Recycling rates go up when bins are easy to access

New research from the University of British Columbia shows that recycling and composting rates can jump by up to 141 per cent if bins are placed 1.5 metres away from doors.

Convenience is a major incentive in changing human behaviour. Make healthier food options easily available and people will choose them over their less healthy counterparts.

The same holds true for recycling and composting. By placing bins just 1.5 metres away from doors, recycling and compost rates can jump by a drastic 141 per cent, as researchers from the University of British Columbia (UBC) found.

“We know people care about the environment but having the desire to recycle and compost doesn’t always translate into behaviour changes,” said Alessandra DiGiacomo, the study’s lead author.

“Perhaps unsurprisingly, we found that people composted and recycled much more when we made it more convenient.”

To test their theory, the researchers placed bins in three different locations: a garbage disposal area (the least convenient option), at the base of an elevator in a building (a more convenient option), and by elevator doors on each floor (the most convenient option).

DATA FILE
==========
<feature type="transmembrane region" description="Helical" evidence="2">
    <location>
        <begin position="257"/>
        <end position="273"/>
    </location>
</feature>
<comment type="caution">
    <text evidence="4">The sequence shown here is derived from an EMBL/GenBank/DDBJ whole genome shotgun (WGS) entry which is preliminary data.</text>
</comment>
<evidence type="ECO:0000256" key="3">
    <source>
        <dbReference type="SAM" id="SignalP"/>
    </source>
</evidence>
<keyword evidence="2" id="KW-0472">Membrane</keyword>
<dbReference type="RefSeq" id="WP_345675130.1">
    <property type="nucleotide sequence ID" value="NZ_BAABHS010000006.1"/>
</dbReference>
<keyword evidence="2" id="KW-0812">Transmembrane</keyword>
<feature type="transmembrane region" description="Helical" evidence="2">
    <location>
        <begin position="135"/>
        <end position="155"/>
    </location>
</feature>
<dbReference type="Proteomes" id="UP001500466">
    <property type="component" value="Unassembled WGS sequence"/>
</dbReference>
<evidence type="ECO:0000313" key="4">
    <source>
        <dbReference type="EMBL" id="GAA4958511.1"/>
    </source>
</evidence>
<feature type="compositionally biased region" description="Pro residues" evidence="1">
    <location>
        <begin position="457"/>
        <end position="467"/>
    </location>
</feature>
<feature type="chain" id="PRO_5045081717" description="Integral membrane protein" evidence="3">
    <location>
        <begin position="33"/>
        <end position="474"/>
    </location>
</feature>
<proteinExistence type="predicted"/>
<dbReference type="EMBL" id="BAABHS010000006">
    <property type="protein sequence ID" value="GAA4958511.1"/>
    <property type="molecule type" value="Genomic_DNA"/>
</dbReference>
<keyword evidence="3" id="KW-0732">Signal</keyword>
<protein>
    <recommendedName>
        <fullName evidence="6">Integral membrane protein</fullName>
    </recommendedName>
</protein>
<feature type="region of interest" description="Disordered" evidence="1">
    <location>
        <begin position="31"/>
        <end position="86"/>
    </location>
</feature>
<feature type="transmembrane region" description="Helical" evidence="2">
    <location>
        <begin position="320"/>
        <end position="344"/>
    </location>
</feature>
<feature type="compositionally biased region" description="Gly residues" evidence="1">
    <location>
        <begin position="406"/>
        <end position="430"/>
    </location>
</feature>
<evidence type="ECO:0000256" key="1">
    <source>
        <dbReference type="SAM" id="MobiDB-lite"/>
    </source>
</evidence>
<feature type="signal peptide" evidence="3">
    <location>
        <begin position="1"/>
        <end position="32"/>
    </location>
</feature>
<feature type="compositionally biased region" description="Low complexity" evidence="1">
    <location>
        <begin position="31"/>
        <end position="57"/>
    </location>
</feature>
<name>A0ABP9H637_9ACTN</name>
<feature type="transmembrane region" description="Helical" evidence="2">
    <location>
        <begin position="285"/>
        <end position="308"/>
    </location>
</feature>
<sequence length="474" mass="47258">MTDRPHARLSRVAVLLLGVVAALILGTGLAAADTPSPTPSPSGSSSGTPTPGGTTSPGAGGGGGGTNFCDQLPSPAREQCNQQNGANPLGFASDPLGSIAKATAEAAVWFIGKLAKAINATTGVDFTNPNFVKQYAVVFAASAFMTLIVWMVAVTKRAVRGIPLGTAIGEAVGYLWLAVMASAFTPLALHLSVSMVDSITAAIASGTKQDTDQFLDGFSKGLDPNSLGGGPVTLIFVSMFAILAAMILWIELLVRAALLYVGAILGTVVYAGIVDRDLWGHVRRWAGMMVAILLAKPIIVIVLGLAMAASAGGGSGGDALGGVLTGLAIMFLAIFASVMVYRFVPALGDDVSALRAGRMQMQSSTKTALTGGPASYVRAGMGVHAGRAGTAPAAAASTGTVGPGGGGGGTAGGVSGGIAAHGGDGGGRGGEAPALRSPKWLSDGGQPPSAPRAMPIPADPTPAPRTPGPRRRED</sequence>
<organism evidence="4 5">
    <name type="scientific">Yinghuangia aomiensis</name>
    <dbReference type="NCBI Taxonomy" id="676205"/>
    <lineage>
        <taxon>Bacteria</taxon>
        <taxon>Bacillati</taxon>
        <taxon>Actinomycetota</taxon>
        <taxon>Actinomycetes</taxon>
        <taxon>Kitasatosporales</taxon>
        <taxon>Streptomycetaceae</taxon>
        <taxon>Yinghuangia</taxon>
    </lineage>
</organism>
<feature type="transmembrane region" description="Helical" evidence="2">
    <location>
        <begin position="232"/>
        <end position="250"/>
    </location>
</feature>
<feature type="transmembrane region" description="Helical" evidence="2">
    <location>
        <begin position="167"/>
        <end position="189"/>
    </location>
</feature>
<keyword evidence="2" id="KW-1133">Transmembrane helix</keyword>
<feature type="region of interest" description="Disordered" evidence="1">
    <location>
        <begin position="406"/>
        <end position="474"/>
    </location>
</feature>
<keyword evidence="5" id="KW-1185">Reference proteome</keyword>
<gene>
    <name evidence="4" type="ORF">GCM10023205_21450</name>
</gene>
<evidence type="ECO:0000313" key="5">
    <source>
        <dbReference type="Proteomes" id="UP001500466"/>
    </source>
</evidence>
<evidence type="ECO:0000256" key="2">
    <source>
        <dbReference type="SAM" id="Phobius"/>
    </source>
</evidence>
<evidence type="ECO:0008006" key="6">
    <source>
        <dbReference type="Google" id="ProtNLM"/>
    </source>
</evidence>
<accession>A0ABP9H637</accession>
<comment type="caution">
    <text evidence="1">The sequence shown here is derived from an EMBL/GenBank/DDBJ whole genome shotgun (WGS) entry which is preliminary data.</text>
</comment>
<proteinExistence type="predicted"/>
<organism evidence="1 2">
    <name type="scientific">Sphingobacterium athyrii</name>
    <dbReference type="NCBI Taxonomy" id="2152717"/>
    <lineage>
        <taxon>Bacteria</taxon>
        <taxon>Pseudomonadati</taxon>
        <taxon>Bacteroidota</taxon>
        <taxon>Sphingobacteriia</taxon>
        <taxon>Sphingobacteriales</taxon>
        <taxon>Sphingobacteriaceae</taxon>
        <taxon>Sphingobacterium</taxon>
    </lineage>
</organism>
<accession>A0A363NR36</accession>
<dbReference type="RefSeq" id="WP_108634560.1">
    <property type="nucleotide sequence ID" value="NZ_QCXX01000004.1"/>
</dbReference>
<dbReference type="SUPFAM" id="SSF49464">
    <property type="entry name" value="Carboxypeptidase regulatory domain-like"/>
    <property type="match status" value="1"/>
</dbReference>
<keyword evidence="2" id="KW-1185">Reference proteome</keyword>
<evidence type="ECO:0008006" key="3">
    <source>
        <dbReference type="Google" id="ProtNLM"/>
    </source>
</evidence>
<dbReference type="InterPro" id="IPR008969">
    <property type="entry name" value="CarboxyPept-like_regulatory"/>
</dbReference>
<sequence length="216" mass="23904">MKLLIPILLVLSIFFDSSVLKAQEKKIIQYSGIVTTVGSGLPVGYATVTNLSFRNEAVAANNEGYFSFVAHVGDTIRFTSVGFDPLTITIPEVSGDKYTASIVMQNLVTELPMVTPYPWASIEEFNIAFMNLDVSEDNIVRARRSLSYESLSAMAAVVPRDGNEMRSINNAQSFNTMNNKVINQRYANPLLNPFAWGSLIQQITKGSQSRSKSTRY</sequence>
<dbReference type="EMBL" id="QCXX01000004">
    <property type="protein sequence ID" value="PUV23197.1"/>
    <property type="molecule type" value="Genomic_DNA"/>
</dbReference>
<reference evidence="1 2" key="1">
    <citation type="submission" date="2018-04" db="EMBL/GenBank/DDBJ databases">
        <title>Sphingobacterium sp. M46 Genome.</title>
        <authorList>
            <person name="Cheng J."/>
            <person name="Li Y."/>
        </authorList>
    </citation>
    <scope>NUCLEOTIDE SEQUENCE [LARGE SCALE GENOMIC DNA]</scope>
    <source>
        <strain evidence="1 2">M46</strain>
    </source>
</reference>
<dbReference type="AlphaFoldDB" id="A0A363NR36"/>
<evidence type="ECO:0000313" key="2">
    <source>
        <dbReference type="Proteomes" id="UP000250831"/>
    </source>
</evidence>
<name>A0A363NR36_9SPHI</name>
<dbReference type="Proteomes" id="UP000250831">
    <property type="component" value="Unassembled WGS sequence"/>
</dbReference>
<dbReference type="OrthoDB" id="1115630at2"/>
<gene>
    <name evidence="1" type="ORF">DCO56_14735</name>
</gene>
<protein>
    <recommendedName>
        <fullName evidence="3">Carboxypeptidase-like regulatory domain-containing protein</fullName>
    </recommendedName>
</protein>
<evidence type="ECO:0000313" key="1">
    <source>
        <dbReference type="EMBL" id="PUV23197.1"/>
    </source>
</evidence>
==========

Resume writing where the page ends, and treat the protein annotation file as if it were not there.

The experiments were carried out over the course of 10 weeks at three multi-family apartment buildings and two student residence buildings in Vancouver.

The researchers found that when compost bins were placed on each floor in the apartment buildings, instead of on the ground floor, composting rates increased by 70 per cent.

When recycling stations were placed just 1.5 meters from suites in student residences, instead of in the basement, recycling and composting increased by an average of 141 per cent, diverting an average of nearly 20 kilograms of waste from the landfill per person per year.

“The findings show a minor change in the environment can have a huge impact on behaviour,” said study co-author Jiaying Zhao.

“Traditional views are that we have to educate people about the importance of recycling and composting, but we believe that’s the wrong model because people already know. Simple factors, such as convenience, can be key to helping us become more environmentally friendly.”


Image credit: Dave Goodman, flickr/Creative Commons

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